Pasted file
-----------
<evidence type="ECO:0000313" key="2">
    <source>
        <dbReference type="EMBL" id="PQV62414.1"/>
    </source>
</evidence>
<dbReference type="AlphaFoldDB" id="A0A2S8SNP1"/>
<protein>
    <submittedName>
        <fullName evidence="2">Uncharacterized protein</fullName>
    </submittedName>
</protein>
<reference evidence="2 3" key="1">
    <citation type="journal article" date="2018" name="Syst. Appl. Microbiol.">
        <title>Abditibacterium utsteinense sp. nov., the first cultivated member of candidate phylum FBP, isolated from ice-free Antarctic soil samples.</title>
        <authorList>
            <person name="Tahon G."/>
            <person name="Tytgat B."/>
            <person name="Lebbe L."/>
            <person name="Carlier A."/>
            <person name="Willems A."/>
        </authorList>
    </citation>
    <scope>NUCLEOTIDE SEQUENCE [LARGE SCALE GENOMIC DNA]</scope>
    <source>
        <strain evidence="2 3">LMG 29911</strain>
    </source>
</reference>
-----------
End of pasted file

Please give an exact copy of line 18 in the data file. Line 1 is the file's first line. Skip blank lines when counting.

            <person name="Lebbe L."/>